The prospect of living in Zimbabwe is something of a risk at the current time, so you could imagine that there would be very little affinity for supporting Zimbabwe’s casinos. Actually, it appears to be operating the other way, with the desperate economic circumstances creating a greater ambition to bet, to attempt to discover a quick win, a way from the difficulty.

For many of the locals living on the meager nearby wages, there are two popular styles of wagering, the state lotto and Zimbet. Just as with most everywhere else on the globe, there is a state lottery where the probabilities of succeeding are remarkably low, but then the jackpots are also very large. It’s been said by financial experts who look at the idea that many don’t buy a card with an actual belief of winning. Zimbet is built on either the domestic or the British soccer divisions and involves determining the results of future games.

Zimbabwe’s gambling dens, on the other hand, cater to the exceedingly rich of the country and sightseers. Until not long ago, there was a very large tourist industry, founded on safaris and trips to Victoria Falls. The market collapse and connected conflict have cut into this trade.

Among Zimbabwe’s casinos, there are 2 in the capital, Harare, the Carribea Bay Resort and Casino, which has 5 gaming tables and slot machines, and the Plumtree gambling den, which has only slots. The Zambesi Valley Hotel and Entertainment Center in Kariba also has just slots. Mutare contains the Monclair Hotel and Casino and the Leopard Rock Hotel and Casino, the two of which have gaming tables, one armed bandits and video machines, and Victoria Falls houses the Elephant Hills Hotel and Casino and the Makasa Sun Hotel and Casino, the two of which have slot machines and tables.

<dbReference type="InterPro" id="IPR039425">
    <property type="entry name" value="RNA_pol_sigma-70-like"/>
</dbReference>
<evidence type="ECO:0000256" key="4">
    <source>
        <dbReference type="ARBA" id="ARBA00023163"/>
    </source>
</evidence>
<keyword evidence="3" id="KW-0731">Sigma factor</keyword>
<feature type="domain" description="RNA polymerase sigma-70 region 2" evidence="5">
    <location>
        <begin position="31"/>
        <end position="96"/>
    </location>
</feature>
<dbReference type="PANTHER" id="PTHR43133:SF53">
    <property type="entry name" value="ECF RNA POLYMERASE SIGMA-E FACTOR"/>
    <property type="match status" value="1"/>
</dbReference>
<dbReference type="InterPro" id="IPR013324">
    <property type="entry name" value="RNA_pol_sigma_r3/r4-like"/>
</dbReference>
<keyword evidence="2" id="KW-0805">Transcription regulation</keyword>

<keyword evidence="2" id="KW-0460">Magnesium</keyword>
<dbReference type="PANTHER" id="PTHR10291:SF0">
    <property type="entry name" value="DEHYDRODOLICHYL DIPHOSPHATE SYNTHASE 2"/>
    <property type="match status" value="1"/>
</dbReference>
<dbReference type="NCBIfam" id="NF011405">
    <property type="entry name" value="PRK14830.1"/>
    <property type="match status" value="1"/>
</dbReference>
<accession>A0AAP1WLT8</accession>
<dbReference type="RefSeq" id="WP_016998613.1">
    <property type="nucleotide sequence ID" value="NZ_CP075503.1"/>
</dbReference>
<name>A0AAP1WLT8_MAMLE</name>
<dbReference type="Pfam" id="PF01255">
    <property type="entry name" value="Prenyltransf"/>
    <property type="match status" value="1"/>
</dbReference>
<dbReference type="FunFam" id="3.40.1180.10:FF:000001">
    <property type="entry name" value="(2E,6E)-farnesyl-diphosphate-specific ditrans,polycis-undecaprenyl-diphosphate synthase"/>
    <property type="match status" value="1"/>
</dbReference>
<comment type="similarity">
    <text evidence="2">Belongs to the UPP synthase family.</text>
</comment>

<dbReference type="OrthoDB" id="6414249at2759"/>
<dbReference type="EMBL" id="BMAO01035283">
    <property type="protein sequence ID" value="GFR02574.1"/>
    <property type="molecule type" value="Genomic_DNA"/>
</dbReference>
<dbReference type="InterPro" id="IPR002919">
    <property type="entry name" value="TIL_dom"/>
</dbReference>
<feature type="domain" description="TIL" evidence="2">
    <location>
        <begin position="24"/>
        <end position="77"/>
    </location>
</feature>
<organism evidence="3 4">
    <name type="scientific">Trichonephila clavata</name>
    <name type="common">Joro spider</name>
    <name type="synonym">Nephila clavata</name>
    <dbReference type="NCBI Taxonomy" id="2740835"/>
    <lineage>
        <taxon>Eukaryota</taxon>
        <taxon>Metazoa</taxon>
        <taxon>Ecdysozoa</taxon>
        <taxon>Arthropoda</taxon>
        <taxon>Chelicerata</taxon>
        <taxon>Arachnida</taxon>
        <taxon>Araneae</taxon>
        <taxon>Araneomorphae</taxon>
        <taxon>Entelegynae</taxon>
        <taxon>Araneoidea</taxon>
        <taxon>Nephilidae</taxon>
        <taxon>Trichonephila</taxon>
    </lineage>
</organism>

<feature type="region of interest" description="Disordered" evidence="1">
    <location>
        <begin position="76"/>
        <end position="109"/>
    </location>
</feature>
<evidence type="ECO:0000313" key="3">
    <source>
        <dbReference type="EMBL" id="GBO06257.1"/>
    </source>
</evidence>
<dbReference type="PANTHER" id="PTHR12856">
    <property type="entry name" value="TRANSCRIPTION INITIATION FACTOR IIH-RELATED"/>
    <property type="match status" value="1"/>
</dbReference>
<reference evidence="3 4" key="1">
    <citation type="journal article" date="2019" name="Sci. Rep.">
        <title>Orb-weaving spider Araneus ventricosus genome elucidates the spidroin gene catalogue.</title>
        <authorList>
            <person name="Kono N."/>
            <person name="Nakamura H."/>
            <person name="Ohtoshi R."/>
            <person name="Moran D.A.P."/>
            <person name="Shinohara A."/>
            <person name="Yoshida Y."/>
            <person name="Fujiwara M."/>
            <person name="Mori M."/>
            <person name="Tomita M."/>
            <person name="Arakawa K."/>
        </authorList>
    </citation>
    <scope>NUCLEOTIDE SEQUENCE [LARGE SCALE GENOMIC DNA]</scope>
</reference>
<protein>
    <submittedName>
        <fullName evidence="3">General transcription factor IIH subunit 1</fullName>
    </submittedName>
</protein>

In addition to Zimbabwe’s casinos and the above mentioned lottery and Zimbet (which is considerably like a parimutuel betting system), there is a total of two horse racing tracks in the state: the Matabeleland Turf Club in Bulawayo (the second city) and the Borrowdale Park in Harare.

Since the market has deflated by more than forty percent in recent years and with the connected deprivation and violence that has come about, it isn’t understood how healthy the sightseeing business which is the foundation for Zimbabwe’s casinos will do in the next few years. How many of the casinos will still be around till conditions improve is simply not known.